Society

The lack of mutual understanding and unbalanced exchanges between the young people of China and the US is a major potential concern in the future of China-US relations. (AFP)

A one-sided relationship: China-US education exchange

At present, there are about 12,000 American students studying at Chinese universities, while the number of Chinese students studying in the US is 30 times as many. Prof Zhu Zhiqun who teaches in an American University says this will impact China-US relations in the long run.
Do you have what it takes to survive at the workplace in China? (iStock)

Are you hungry: Survival tips for China

Are you hungry enough to do what it takes to succeed? So Cheer shares his encounters in China, how his client rejected a dinner appointment for six times and how he wolfed down a plate of noodles that could be cooked using gutter oil. So, what does it take to succeed at the workplace in China?
For most people, after posting an update of their patriotism, everything goes back to normal immediately. (iStock)

Patriotic on WeChat, narcissist in real life

We live in an increasingly globalized world, and yet nationalism is on the rise. How is the country related to the individual in our times? Many proclaim patriotism on social media, but how does that translate into actions in real life? Deng Xize from Sichuan University gives his take from China.
Tang Jinglin, his wife, and his daughter, now city-dwellers. (Photo: Tang Jinglin)

Ordinary people, extraordinary life (Part I): Tang Jinglin

(Video and text) The story of a teacher farmer who worked hard his whole life to finally live in the city. Yet, a part of him will always remain with the fields. “A farmer can never be separated from his land at any time. Peace of mind comes only with land ownership,” he says. 
In 1974, Qiu Yaotian (second from left) was given a recommendation to study Chinese at the Shuangyashan Normal School, the most important turning point in his life. (Photo: Qiu Yaotian)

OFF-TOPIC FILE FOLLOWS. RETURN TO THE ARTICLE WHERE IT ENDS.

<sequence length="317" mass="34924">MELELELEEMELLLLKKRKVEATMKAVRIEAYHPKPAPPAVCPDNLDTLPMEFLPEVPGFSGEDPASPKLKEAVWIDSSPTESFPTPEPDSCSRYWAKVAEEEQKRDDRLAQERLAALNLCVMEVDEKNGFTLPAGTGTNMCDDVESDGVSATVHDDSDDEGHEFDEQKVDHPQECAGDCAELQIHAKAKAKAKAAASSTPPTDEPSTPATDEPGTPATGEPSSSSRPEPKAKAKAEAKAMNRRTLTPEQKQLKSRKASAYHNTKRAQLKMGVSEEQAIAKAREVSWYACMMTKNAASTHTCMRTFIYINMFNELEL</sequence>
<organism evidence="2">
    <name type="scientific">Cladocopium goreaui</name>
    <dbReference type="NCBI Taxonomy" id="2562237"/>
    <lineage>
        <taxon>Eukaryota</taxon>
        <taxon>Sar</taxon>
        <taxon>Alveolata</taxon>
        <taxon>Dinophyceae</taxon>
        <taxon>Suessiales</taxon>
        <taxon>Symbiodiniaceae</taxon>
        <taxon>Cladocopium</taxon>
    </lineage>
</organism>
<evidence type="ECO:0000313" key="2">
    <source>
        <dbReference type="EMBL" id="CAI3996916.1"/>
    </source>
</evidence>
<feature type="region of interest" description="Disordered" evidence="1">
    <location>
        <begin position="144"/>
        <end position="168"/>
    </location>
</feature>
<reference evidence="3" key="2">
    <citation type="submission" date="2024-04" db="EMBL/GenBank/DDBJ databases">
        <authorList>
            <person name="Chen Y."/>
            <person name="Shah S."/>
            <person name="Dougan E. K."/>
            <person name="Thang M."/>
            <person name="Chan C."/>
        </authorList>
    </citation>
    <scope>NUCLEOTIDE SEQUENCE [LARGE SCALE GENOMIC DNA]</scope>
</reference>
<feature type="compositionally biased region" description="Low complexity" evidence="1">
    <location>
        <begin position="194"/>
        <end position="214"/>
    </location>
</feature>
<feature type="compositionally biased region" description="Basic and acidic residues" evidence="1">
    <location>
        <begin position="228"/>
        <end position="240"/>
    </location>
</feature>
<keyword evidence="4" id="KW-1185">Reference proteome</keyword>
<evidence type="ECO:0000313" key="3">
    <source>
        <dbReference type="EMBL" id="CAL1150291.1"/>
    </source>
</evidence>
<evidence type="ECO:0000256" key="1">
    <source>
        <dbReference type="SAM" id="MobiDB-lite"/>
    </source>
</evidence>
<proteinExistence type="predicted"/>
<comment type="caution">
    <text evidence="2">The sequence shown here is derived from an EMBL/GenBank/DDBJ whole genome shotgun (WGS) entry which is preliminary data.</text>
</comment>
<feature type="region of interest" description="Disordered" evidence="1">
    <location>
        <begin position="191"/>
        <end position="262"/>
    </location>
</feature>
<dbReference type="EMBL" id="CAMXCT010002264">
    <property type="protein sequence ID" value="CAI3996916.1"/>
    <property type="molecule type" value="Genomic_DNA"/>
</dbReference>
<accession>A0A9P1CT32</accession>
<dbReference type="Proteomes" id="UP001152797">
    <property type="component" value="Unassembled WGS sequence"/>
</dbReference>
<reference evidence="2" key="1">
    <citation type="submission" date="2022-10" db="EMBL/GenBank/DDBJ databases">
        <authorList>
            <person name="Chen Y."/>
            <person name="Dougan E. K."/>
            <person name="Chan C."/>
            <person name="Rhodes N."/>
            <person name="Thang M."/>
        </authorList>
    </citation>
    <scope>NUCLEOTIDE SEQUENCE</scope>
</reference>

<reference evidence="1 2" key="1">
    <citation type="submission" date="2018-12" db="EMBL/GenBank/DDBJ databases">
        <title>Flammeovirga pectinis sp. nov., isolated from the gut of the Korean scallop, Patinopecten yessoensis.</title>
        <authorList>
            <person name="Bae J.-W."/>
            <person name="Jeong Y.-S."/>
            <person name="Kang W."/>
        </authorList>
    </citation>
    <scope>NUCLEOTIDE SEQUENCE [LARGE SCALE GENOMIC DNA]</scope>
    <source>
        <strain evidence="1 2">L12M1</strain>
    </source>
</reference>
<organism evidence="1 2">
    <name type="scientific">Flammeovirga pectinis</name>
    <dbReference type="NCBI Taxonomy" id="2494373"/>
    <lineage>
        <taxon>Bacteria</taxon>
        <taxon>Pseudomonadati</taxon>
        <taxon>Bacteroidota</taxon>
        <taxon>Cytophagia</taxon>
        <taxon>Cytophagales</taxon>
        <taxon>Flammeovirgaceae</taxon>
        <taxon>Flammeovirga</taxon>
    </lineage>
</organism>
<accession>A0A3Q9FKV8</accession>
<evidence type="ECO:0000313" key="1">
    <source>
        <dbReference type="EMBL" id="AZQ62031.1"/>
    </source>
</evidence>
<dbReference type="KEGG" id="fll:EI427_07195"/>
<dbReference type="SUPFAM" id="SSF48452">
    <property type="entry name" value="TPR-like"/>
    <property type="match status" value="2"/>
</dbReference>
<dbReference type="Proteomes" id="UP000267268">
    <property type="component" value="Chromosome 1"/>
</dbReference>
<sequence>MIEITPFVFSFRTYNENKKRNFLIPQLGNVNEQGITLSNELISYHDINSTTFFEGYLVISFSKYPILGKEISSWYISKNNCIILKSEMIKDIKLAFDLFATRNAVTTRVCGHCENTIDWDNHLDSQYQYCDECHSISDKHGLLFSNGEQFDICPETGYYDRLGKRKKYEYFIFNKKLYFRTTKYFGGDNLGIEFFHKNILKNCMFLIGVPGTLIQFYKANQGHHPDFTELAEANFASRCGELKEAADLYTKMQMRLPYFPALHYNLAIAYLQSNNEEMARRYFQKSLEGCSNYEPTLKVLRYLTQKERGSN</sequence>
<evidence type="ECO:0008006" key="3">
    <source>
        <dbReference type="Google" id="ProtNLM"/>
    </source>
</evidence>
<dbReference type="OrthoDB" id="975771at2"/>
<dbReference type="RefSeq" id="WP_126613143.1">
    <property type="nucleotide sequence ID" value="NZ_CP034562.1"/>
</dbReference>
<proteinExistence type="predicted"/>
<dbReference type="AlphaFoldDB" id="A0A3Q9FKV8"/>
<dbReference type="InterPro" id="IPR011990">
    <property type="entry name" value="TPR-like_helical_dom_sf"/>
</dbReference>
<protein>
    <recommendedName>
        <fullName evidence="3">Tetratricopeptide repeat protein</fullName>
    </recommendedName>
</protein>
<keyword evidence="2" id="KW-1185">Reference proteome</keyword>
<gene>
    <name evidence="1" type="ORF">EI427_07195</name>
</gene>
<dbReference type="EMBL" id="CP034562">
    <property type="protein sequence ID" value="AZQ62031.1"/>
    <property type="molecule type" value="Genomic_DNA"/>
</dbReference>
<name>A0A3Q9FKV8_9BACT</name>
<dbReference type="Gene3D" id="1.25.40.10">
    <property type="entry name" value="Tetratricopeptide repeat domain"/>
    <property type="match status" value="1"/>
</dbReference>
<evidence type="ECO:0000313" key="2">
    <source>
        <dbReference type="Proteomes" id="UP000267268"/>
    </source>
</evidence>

Ordinary people, extraordinary life (Part II): Qiu Yaotian

(Video and text) At 20, Qiu Yaotian became a zhiqing and was part of the border support exodus. He endured harsh living conditions, his university dream was shattered. Yet, he pulled through and is enjoying his twilight years, busy with things he had no chance to do in his younger days. What then, is his last concern?
Hu Sen wanted to study and be a researcher or university professor, and had no intention of starting a business. In the end, he left Yale and became an entrepreneur. (Photo: Lim Zhan Ting)

Ordinary people, extraordinary life (Part IV): Hu Sen

(Video and text) With the advent of the Internet age, new opportunities opened up in the tech field for those daring enough to seize them. This is the story of one who made that decision.
Zhang Yuting, aged 9, with her mother.

Ordinary people, extraordinary life (Part V): Zhang Yuting

(Video and text) As China moves forward, some young people want a simple life close to nature, even as they are plugged into the world of online clicks and likes.
Huang Juan (third from the right) in a group photo with her colleagues from the China Construction Bank. (Photo: Huang Juan)

Ordinary people, extraordinary life (Part III): Huang Juan

(Video and text) This is the story of a woman's leap of faith in leaving 24 years of civil service behind to follow her heart.
China's Post-90s are caught in a whirlpool of uncertainties and are dissatisfied with their lives. (iStock)

China’s future through the lens of the Post-90s

All eyes are on China’s youths born in the affluent 1990s, are they satisfied with their lives? Are they confident in their country?